How one man faced down some of Japan's top corporate leadership and exposed massive fraud and corruption. The announcement that Woodford would become the next president of Olympus was headline news. He was one of only a few Westerners to penetrate the heights of the Japanese corporate structure. He had worked his way up the ranks, beginning as a salesman 30 years earlier in what was then a British-owned medical-supply company. In this page turner, he gives a personal account of the enormous gap between his expectations in taking on the job and the stressful, sometimes frightening reality. In March 2011, shortly after he assumed his new position, a small Japanese financial journal published an article detailing how Olympus had acquired three corporations that carried suspicious losses in the range of $1.7 billion. The article suggested money laundering and suspicious criminal connections. As corporate president, the author bore fiduciary responsibility. He immediately asked for clarification about the acquisitions but was met with evasiveness from the former president and his cronies. In response, he returned to the U.K. and hired British auditors to review the suspicious transactions, which had been handled through British banks. Just six months after he had assumed his new position, the Olympus board of directors fired Woodford. After the story became headline news in Western media, the Japanese also conducted an investigation, and the corporate officers involved were charged with fraud and corruption. What was revealed was not money laundering but a deep flaw in the unregulated Japanese corporate structure. Woodford traces the problem back to the 1985 Plaza Accord, which had forced devaluation of the yen by a significant percentage. Export-driven corporations sought to cover up spiraling losses with speculation and financial manipulation of off-balance-sheet liabilities. A gripping chronicle by a corporate whistle-blower who achieved a stunning victory.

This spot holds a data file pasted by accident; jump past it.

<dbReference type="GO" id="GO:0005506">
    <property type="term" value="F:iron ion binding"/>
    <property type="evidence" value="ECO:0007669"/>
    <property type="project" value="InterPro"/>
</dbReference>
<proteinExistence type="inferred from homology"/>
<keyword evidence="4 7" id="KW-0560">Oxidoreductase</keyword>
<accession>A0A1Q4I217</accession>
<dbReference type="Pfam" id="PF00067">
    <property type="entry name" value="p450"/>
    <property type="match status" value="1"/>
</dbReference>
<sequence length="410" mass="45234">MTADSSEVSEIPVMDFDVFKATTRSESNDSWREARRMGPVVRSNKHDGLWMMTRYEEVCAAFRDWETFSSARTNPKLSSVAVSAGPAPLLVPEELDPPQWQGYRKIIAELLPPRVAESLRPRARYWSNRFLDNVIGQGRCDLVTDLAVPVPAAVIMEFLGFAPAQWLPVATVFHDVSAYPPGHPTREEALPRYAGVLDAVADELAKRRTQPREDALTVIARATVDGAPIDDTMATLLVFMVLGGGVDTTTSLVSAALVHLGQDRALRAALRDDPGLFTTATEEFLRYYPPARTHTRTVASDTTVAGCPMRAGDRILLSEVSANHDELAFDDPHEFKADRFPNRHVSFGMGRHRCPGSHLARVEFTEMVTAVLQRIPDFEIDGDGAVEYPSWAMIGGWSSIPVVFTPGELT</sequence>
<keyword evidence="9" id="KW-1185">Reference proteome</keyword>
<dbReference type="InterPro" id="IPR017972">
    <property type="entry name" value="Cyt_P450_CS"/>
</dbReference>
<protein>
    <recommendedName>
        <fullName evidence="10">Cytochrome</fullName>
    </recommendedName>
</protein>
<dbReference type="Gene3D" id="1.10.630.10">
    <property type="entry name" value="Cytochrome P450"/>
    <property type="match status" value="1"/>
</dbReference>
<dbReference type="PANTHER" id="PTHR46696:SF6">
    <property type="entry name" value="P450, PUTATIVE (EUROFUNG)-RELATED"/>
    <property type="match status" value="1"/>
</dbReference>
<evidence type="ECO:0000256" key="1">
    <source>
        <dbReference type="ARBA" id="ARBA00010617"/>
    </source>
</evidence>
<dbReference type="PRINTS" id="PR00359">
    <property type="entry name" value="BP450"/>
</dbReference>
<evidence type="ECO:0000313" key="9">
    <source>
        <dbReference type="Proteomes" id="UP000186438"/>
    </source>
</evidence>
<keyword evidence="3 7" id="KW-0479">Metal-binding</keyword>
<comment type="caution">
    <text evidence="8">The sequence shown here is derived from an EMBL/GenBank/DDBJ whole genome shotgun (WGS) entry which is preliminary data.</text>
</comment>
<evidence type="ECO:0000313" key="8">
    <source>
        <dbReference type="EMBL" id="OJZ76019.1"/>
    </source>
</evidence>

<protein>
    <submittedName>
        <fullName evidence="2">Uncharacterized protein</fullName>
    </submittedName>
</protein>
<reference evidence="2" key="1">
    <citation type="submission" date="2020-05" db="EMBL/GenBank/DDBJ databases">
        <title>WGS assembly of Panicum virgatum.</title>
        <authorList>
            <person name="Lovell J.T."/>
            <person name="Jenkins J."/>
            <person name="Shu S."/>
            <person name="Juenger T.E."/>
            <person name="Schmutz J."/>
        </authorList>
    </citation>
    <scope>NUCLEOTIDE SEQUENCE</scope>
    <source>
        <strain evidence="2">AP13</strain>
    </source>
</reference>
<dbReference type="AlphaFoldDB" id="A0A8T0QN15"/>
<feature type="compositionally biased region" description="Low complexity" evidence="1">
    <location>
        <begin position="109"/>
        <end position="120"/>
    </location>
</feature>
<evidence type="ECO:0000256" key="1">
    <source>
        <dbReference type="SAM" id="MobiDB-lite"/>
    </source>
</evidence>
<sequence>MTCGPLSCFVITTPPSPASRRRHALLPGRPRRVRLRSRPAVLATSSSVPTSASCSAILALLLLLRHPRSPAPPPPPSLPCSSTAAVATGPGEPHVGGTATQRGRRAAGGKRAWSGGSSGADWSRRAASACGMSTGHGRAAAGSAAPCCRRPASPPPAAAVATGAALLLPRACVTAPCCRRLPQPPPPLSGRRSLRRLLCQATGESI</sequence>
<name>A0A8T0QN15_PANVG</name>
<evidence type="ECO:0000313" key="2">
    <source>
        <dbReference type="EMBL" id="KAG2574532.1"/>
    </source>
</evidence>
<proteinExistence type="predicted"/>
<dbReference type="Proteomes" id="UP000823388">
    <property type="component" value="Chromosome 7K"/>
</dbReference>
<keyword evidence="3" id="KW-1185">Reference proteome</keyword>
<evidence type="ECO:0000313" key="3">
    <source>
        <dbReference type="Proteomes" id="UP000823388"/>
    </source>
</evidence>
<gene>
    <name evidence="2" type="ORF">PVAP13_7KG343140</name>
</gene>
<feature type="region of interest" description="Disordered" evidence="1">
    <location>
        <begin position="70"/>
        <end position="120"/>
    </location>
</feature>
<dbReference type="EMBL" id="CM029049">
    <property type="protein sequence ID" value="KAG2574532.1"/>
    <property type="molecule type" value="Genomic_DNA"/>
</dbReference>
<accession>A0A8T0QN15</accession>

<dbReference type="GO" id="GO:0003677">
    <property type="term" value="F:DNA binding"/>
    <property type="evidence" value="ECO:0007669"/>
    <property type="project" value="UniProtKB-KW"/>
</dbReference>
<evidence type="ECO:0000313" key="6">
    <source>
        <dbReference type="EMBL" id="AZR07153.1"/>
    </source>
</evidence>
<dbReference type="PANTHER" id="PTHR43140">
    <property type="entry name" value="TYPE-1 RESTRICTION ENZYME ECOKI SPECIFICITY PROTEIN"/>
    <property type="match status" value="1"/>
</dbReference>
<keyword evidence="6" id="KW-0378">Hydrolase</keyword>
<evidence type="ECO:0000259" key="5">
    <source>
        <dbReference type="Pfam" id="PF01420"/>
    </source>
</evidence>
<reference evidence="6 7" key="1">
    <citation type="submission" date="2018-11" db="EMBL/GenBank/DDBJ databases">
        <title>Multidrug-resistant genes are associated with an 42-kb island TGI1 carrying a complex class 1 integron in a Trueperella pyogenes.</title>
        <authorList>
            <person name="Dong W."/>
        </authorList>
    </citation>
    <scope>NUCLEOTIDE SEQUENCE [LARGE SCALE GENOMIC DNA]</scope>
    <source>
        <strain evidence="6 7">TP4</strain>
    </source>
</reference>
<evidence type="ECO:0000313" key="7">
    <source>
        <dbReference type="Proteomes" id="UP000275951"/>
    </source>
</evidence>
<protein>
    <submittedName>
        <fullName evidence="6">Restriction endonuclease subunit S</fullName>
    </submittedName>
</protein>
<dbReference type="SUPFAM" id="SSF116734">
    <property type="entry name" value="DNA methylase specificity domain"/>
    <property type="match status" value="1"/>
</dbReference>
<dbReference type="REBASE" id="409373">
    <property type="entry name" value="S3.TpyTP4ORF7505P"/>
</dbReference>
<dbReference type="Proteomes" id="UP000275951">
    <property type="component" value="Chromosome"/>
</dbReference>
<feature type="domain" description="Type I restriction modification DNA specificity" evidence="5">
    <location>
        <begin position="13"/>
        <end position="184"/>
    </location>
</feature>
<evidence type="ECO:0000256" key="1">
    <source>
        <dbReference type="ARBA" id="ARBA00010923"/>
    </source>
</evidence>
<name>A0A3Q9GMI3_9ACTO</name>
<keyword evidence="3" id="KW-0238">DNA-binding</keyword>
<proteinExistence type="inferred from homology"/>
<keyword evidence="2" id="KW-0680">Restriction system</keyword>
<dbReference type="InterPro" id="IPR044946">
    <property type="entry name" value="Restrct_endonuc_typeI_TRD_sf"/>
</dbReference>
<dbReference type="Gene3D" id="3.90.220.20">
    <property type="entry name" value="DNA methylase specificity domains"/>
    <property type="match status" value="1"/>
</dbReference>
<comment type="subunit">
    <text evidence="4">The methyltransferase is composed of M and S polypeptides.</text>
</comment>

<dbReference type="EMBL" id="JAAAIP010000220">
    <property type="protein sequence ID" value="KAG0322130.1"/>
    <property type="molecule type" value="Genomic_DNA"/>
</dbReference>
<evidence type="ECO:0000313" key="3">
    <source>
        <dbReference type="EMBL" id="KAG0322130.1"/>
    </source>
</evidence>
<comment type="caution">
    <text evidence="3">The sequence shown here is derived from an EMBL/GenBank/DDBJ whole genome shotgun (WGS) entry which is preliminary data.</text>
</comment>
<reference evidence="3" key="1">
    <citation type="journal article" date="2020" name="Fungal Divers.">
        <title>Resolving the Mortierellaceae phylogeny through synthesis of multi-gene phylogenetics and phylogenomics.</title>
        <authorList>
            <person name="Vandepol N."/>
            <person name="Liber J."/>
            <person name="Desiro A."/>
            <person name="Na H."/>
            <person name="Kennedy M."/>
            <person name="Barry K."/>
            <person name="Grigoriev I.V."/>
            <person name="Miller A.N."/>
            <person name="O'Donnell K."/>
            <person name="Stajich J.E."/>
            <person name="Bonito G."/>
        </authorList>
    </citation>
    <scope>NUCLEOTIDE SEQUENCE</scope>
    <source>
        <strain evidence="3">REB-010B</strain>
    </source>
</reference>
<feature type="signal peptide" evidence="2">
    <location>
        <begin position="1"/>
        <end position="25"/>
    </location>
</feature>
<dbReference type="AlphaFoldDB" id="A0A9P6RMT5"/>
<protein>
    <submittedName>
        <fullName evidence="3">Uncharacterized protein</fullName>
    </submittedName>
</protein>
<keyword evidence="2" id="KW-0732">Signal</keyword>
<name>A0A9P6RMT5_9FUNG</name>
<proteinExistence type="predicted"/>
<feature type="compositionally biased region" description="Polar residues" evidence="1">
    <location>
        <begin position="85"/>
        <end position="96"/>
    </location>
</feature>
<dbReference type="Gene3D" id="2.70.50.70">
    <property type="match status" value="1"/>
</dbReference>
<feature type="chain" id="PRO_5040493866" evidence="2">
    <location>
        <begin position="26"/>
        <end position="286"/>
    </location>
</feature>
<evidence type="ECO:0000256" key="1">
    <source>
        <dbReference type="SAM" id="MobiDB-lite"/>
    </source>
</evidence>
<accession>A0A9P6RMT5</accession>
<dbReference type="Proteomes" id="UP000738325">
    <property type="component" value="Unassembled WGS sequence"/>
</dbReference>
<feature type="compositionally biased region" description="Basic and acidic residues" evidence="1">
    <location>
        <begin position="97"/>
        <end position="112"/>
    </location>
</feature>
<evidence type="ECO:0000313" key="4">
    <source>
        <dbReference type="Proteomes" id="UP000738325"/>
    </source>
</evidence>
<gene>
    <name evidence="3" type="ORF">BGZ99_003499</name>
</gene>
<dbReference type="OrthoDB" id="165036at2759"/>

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Product Details